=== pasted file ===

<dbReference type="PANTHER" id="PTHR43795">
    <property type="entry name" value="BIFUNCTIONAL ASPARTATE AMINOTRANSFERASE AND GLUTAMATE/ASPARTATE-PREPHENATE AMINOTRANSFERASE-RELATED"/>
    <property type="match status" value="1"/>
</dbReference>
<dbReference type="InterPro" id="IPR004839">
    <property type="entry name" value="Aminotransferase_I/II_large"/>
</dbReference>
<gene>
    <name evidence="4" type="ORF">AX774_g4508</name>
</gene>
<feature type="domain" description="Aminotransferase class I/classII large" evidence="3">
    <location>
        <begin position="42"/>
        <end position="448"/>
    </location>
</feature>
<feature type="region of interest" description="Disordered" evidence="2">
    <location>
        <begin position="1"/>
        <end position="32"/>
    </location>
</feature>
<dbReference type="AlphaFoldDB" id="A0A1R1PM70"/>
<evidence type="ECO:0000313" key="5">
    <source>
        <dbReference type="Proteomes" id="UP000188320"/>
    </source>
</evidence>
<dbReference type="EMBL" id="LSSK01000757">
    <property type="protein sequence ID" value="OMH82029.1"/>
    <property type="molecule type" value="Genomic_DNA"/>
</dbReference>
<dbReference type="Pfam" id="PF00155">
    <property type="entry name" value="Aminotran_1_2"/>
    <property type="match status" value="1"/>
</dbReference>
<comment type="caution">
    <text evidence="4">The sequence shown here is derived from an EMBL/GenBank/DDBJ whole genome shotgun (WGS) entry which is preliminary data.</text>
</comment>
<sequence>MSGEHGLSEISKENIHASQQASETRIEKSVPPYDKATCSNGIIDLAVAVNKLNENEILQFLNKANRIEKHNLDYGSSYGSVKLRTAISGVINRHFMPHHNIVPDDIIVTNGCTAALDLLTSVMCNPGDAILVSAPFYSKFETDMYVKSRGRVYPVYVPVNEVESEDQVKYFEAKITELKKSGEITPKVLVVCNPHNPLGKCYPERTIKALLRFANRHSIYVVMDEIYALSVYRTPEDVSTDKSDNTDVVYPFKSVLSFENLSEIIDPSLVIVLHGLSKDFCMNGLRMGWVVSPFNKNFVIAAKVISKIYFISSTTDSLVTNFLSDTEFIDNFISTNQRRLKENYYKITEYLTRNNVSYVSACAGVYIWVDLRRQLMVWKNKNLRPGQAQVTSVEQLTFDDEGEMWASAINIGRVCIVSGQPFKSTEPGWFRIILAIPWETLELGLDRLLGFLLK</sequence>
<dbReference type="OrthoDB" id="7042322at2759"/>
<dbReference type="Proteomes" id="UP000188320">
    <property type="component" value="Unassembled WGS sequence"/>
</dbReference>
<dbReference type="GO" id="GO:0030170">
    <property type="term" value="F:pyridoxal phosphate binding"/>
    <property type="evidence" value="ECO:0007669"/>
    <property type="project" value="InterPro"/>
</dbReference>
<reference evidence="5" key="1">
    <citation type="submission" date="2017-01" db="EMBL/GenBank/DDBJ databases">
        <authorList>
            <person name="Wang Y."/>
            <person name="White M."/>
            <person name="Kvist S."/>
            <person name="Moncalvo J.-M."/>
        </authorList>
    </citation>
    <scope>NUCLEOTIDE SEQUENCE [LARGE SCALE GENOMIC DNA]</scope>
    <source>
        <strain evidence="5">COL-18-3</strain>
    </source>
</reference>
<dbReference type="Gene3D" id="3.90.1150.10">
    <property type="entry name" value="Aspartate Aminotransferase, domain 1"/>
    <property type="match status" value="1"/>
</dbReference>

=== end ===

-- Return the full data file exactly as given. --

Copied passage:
<dbReference type="PANTHER" id="PTHR43795">
    <property type="entry name" value="BIFUNCTIONAL ASPARTATE AMINOTRANSFERASE AND GLUTAMATE/ASPARTATE-PREPHENATE AMINOTRANSFERASE-RELATED"/>
    <property type="match status" value="1"/>
</dbReference>
<dbReference type="InterPro" id="IPR004839">
    <property type="entry name" value="Aminotransferase_I/II_large"/>
</dbReference>
<gene>
    <name evidence="4" type="ORF">AX774_g4508</name>
</gene>
<feature type="domain" description="Aminotransferase class I/classII large" evidence="3">
    <location>
        <begin position="42"/>
        <end position="448"/>
    </location>
</feature>
<feature type="region of interest" description="Disordered" evidence="2">
    <location>
        <begin position="1"/>
        <end position="32"/>
    </location>
</feature>
<dbReference type="AlphaFoldDB" id="A0A1R1PM70"/>
<evidence type="ECO:0000313" key="5">
    <source>
        <dbReference type="Proteomes" id="UP000188320"/>
    </source>
</evidence>
<dbReference type="EMBL" id="LSSK01000757">
    <property type="protein sequence ID" value="OMH82029.1"/>
    <property type="molecule type" value="Genomic_DNA"/>
</dbReference>
<dbReference type="Pfam" id="PF00155">
    <property type="entry name" value="Aminotran_1_2"/>
    <property type="match status" value="1"/>
</dbReference>
<comment type="caution">
    <text evidence="4">The sequence shown here is derived from an EMBL/GenBank/DDBJ whole genome shotgun (WGS) entry which is preliminary data.</text>
</comment>
<sequence>MSGEHGLSEISKENIHASQQASETRIEKSVPPYDKATCSNGIIDLAVAVNKLNENEILQFLNKANRIEKHNLDYGSSYGSVKLRTAISGVINRHFMPHHNIVPDDIIVTNGCTAALDLLTSVMCNPGDAILVSAPFYSKFETDMYVKSRGRVYPVYVPVNEVESEDQVKYFEAKITELKKSGEITPKVLVVCNPHNPLGKCYPERTIKALLRFANRHSIYVVMDEIYALSVYRTPEDVSTDKSDNTDVVYPFKSVLSFENLSEIIDPSLVIVLHGLSKDFCMNGLRMGWVVSPFNKNFVIAAKVISKIYFISSTTDSLVTNFLSDTEFIDNFISTNQRRLKENYYKITEYLTRNNVSYVSACAGVYIWVDLRRQLMVWKNKNLRPGQAQVTSVEQLTFDDEGEMWASAINIGRVCIVSGQPFKSTEPGWFRIILAIPWETLELGLDRLLGFLLK</sequence>
<dbReference type="OrthoDB" id="7042322at2759"/>
<dbReference type="Proteomes" id="UP000188320">
    <property type="component" value="Unassembled WGS sequence"/>
</dbReference>
<dbReference type="GO" id="GO:0030170">
    <property type="term" value="F:pyridoxal phosphate binding"/>
    <property type="evidence" value="ECO:0007669"/>
    <property type="project" value="InterPro"/>
</dbReference>
<reference evidence="5" key="1">
    <citation type="submission" date="2017-01" db="EMBL/GenBank/DDBJ databases">
        <authorList>
            <person name="Wang Y."/>
            <person name="White M."/>
            <person name="Kvist S."/>
            <person name="Moncalvo J.-M."/>
        </authorList>
    </citation>
    <scope>NUCLEOTIDE SEQUENCE [LARGE SCALE GENOMIC DNA]</scope>
    <source>
        <strain evidence="5">COL-18-3</strain>
    </source>
</reference>
<dbReference type="Gene3D" id="3.90.1150.10">
    <property type="entry name" value="Aspartate Aminotransferase, domain 1"/>
    <property type="match status" value="1"/>
</dbReference>